Simon Hopkinson

Growing up in Yorkshire I discovered Northern cityscapes in my teens. After moving to Bristol in the mid 1980s, I explored some of the city's less cherished spots, using the photos for my first acrylic paintings in 1994. I am self taught. Recent shows include:

The Other Art Fair Bristol
26th to 29th of July

Solo exhibition at The Poole Lighthouse main gallery


Strange Times

A series of paintings which aim to reflect the menace and uncertainty of the age. Using my photos as a guide, I aim to paint something a bit freer than photorealism and to sometimes give the work a more surreal quality. I am more concerned with atmosphere, colour and socially relevant content than with concept or form.

Krash “Krash”

A footbridge on the edge of Poole. I was affected by the mysterious, slightly threatening feel of the night-time surroundings and the sound of fast moving traffic from beyond the fence. The arrow was pointing down the unseen road as if towards a car crash. The scene for me represents a fear of fate, and a sense of speeding towards the unknown.

Off-Road “Off-Road”

Painted for my Views of Poole show which ran for a couple of months in the main gallery at The Poole Lighthouse. My aim had been to find symbolic, relevant subjects in the town and its sprawling suburbs, and this image is one of my favourites. The car had come to rest some distance from the road after ploughing through shrubs. Now adorned with police tape, it remained at its crash scene into evening near the edge of some shadowy trees, as if to show the fragility of normal.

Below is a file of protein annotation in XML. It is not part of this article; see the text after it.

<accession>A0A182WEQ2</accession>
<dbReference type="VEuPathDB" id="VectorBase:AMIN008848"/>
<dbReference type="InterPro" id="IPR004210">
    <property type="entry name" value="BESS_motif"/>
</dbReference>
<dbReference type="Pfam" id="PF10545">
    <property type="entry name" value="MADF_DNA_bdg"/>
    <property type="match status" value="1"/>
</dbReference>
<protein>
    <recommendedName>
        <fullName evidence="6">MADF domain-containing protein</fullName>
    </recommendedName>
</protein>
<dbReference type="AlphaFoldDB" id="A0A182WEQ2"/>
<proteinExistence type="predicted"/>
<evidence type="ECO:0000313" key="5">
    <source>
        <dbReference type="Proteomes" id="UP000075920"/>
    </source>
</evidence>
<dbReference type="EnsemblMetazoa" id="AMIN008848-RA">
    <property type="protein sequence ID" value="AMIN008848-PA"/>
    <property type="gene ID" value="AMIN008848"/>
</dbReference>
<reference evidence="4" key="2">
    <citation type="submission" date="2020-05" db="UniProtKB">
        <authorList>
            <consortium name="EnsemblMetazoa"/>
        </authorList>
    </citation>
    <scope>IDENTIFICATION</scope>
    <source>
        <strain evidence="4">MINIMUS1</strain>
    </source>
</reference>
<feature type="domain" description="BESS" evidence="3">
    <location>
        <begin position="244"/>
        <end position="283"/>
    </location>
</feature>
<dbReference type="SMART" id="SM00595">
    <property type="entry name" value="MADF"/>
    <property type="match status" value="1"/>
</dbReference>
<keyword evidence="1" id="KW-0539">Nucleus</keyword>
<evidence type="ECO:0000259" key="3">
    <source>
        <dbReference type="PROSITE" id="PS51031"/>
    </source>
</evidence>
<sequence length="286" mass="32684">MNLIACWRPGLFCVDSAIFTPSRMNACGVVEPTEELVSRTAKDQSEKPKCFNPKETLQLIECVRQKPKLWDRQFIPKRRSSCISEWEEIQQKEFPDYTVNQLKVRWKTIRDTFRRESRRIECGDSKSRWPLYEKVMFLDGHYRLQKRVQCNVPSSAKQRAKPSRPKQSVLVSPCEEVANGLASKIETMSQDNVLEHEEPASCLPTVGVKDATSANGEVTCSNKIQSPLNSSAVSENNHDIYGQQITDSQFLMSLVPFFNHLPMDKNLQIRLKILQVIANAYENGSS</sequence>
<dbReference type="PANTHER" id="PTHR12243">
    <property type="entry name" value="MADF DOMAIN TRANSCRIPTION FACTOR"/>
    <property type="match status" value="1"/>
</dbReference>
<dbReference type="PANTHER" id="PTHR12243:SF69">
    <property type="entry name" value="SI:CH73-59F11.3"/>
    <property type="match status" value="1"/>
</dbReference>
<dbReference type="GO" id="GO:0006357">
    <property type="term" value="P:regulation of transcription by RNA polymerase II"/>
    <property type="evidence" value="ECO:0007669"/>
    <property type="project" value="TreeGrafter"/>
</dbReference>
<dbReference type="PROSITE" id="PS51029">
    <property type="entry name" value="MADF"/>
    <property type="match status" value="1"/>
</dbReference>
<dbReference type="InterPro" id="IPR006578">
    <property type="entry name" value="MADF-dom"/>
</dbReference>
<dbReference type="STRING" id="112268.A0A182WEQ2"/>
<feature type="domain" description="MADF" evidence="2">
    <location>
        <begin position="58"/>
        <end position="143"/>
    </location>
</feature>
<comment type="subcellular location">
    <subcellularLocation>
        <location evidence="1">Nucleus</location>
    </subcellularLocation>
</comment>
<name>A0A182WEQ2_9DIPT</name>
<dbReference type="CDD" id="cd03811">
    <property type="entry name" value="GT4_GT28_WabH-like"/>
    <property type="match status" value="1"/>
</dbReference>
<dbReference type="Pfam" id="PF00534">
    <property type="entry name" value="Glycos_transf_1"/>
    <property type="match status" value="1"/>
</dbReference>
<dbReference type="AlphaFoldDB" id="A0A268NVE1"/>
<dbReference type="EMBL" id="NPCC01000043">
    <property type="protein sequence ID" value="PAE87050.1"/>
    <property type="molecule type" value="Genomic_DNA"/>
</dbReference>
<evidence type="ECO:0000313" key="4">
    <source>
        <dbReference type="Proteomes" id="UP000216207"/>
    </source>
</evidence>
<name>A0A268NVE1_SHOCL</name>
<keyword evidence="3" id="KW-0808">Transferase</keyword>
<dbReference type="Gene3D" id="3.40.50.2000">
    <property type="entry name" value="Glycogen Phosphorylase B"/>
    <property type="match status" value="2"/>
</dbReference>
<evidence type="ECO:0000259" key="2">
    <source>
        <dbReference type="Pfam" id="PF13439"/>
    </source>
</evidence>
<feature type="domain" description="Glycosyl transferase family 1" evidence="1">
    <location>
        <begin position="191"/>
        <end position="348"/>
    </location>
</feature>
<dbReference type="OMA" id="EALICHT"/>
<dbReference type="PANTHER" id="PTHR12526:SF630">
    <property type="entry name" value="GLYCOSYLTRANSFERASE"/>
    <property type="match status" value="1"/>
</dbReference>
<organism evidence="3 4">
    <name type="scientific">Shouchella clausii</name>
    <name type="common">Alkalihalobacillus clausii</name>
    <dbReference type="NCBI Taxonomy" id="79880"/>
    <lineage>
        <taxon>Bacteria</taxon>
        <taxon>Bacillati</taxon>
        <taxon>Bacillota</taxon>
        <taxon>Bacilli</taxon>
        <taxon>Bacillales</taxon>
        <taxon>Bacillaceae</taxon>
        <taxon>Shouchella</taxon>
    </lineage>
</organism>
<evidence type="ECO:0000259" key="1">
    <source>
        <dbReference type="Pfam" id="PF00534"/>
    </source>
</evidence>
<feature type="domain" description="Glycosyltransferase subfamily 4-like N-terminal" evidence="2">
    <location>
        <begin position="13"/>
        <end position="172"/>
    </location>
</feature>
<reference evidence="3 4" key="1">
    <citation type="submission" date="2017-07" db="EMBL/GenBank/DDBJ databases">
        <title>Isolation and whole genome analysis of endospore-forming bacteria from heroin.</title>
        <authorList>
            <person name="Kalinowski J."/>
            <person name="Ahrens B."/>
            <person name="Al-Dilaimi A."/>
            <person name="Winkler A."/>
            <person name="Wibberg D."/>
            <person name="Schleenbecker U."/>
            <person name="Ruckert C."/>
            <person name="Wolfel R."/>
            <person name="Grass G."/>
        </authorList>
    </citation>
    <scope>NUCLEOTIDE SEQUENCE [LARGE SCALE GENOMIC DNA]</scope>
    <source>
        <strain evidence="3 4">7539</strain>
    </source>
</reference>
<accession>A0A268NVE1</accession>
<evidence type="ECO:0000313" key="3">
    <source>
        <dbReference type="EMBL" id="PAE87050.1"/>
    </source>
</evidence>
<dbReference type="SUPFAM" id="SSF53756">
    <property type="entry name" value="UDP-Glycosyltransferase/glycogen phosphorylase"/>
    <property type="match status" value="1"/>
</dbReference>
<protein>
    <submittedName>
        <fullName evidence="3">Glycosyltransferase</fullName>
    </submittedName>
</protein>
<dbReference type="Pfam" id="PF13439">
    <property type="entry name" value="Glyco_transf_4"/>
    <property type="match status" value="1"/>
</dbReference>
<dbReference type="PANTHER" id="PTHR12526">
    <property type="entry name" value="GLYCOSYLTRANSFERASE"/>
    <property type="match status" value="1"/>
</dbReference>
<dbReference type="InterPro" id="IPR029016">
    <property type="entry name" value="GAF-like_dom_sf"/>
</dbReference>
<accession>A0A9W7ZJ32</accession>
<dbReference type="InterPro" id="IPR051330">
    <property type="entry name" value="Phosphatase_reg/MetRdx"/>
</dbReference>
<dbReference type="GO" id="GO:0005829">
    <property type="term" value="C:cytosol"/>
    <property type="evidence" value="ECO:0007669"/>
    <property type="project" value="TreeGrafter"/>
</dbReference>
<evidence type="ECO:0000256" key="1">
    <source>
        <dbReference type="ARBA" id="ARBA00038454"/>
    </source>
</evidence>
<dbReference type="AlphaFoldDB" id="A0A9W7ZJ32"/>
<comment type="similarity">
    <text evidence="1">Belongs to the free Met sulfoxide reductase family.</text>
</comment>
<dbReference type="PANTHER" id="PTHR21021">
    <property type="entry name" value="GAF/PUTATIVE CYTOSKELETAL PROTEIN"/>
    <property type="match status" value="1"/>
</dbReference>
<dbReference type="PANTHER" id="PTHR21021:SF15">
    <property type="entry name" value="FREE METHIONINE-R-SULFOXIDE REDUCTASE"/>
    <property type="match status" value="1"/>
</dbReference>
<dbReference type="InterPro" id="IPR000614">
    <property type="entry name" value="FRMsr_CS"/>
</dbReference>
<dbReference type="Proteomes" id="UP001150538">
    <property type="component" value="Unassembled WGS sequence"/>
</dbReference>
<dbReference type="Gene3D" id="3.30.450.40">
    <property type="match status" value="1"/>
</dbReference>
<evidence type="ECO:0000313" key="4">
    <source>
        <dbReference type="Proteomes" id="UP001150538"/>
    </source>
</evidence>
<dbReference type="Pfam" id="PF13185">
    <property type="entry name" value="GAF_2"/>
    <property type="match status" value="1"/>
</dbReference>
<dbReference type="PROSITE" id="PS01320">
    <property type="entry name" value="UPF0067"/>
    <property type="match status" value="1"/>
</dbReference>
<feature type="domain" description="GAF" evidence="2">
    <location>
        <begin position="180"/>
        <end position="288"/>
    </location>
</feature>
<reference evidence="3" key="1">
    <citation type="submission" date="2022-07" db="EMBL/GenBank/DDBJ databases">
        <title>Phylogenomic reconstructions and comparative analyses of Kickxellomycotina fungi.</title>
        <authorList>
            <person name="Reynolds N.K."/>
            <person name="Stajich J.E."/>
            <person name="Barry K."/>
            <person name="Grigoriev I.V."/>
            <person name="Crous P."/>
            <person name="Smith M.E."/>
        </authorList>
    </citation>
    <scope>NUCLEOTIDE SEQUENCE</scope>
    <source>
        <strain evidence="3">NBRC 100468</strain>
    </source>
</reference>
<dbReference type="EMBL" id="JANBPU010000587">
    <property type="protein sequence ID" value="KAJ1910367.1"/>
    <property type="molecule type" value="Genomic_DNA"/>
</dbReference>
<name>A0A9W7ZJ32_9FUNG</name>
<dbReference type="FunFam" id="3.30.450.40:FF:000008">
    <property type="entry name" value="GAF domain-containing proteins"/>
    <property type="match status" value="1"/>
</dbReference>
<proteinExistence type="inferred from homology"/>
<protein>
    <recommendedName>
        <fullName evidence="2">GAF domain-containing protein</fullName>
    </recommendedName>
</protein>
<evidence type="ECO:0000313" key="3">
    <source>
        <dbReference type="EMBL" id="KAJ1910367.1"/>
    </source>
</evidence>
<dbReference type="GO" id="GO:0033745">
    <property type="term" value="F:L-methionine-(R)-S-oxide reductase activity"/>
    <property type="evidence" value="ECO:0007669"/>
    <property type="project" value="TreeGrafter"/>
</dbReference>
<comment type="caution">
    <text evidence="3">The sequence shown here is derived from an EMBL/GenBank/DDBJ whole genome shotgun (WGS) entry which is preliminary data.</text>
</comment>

Contactless “Contactless”

An image of UK lockdown limbo, painted from a quick phone shot. I was walking alone to the supermarket, my first trip outside in a while, and the streets had an eerie twilight zone feel to them.

Covid Regime “Covid Regime”

An early new normal superstore scene, my first encounter with UK distancing rules. Shopping seemed surreal all of a sudden, removed from everyday life, and leaving the house felt problematic, a trip towards some great unknown; though in one way at least it was still the same country out there: what could be more British than a queue?

The Land That Time Forgot “The Land That Time Forgot”

A toy skeleton I bought and its weaselly, undead friend, a macabre piece of taxidermy. Darkness wears a poppy - less symbolic of peace or remembrance these days than of toxic nationalism - and Saint George’s Cross flies over the landscape. The title is borrowed from the book and film of the same name - a war retro dinosaur fantasy, also known as Dinosaur Island.